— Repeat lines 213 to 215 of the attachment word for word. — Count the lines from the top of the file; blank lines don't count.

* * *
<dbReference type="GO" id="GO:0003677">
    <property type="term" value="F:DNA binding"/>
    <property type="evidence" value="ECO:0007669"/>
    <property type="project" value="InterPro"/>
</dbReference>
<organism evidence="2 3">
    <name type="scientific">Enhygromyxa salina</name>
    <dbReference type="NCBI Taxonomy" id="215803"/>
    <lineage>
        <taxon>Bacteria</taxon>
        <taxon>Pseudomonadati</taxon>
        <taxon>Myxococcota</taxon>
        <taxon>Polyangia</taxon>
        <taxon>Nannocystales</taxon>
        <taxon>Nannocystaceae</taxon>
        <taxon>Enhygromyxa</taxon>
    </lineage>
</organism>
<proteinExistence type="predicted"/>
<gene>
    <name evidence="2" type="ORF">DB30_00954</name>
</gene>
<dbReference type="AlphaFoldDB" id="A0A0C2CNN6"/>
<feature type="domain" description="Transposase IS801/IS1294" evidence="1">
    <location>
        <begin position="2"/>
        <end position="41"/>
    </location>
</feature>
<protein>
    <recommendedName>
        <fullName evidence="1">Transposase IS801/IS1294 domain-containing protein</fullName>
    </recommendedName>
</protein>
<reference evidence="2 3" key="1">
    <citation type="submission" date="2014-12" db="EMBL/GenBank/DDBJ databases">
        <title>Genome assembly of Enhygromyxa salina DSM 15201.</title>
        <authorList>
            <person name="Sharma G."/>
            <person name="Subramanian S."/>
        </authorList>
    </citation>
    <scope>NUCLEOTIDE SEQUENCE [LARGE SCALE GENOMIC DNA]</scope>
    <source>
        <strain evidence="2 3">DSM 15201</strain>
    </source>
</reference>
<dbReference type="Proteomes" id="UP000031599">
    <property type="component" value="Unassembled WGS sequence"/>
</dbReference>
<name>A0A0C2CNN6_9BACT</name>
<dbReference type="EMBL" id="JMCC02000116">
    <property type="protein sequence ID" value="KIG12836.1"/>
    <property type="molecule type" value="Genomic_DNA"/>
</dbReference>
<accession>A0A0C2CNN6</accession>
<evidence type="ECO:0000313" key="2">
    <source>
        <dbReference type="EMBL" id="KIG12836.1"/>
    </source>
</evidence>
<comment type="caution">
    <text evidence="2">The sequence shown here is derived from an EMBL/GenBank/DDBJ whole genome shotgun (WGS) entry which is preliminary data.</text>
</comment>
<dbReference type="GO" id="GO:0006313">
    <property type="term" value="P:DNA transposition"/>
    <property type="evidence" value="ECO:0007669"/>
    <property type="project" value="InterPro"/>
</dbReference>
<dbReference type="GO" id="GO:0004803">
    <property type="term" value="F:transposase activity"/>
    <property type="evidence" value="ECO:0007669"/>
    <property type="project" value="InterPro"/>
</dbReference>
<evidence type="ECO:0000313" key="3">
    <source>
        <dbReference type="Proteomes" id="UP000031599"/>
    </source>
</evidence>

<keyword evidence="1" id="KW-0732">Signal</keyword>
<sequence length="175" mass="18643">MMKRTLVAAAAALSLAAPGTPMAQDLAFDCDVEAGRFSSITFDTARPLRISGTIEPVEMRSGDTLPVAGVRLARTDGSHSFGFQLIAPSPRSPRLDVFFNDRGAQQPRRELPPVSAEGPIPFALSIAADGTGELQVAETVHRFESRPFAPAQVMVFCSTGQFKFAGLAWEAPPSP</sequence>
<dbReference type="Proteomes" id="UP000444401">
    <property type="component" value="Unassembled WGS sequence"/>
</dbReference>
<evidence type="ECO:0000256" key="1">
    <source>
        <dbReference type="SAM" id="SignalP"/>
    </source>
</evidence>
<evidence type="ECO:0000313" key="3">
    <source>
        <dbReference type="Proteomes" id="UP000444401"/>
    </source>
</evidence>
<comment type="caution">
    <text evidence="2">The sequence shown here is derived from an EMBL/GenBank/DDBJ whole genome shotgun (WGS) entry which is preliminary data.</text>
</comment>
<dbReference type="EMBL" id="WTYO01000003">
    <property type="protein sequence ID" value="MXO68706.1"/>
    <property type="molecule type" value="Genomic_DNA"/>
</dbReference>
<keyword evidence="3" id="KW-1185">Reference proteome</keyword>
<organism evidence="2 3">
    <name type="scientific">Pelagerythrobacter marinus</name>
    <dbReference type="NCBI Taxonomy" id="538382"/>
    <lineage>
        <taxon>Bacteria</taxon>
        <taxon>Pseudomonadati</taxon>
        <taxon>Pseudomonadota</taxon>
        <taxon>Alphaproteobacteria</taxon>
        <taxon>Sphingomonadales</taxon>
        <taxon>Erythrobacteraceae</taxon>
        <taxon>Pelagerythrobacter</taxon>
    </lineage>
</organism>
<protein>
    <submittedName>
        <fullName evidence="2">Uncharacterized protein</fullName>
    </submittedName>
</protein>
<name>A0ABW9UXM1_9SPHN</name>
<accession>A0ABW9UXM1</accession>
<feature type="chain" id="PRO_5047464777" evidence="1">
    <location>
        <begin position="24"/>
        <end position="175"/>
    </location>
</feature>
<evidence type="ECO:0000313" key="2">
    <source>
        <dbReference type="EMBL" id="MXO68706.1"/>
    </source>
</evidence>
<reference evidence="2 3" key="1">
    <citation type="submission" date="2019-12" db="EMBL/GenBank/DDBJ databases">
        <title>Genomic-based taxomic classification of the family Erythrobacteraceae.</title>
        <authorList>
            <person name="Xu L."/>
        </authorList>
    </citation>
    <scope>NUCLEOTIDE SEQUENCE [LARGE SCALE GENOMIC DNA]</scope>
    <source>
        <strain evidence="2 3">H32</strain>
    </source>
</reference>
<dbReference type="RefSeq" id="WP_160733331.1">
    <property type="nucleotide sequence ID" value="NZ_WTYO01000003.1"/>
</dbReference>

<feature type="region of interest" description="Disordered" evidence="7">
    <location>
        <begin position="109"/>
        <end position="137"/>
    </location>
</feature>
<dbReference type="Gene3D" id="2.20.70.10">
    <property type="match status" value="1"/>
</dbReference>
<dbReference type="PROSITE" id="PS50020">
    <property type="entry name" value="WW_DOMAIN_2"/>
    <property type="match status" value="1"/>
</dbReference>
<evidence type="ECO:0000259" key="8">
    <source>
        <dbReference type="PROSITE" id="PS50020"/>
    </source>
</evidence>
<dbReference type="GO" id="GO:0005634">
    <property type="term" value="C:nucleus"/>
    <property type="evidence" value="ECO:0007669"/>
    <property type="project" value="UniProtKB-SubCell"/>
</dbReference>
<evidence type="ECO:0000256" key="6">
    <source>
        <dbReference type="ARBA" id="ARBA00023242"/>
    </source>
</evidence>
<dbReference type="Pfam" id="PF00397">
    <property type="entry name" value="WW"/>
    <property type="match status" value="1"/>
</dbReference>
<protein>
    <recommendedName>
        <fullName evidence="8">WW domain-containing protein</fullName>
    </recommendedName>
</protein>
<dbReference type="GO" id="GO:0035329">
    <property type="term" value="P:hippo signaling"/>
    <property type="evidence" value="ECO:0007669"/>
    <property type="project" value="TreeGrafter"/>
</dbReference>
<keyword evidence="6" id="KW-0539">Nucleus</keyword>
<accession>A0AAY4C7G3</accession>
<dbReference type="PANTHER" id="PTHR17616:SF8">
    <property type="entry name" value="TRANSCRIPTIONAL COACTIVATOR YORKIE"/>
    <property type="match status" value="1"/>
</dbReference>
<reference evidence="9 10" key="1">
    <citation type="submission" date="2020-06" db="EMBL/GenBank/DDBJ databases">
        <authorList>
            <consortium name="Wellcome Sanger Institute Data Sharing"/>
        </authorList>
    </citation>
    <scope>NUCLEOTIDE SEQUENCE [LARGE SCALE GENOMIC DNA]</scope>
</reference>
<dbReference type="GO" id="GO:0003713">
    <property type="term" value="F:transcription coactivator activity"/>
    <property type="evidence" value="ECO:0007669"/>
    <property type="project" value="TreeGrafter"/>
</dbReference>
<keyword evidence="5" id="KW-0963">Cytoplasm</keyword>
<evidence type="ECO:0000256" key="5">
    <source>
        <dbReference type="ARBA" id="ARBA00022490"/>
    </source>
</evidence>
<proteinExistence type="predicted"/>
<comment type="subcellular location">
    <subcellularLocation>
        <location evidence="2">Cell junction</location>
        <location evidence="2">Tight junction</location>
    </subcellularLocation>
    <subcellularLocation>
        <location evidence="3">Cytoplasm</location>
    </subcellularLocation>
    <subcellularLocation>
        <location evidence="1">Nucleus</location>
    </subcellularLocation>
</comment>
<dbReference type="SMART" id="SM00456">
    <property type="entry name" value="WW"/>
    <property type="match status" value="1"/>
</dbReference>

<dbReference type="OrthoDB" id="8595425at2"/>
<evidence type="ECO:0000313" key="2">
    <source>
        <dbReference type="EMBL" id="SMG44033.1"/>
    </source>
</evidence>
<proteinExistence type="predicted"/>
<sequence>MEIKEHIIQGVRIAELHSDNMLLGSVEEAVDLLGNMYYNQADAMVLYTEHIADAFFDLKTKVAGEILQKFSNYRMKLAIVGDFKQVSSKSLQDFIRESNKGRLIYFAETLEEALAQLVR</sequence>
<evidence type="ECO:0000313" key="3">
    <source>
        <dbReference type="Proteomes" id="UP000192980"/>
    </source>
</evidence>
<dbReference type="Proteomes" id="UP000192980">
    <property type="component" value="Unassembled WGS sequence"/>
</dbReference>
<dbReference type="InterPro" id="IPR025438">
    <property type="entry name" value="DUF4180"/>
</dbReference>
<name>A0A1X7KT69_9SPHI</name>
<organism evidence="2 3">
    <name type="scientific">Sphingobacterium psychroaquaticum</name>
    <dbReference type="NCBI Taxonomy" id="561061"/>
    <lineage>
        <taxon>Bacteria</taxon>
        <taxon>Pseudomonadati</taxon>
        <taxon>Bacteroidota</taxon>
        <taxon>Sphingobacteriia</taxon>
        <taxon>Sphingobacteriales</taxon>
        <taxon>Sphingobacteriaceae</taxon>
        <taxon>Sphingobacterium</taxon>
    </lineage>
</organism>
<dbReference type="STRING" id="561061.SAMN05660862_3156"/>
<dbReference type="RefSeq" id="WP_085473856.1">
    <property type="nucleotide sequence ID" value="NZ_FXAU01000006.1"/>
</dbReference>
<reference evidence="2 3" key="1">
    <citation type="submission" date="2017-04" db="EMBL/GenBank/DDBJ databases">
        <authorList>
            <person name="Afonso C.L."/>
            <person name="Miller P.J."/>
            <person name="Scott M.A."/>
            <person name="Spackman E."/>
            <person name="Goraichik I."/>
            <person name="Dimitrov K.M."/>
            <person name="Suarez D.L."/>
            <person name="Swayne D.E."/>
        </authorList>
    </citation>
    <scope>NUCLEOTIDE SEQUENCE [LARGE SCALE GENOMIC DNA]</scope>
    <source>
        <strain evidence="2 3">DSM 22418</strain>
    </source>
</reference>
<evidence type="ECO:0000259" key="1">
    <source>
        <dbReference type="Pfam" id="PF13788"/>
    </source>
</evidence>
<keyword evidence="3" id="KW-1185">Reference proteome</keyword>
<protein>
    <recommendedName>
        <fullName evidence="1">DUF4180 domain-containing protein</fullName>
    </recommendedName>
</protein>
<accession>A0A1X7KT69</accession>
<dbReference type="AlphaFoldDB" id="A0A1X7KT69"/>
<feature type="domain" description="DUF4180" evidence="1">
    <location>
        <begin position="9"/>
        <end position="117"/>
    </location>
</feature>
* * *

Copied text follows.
        <dbReference type="ARBA" id="ARBA00022490"/>
    </source>
</evidence>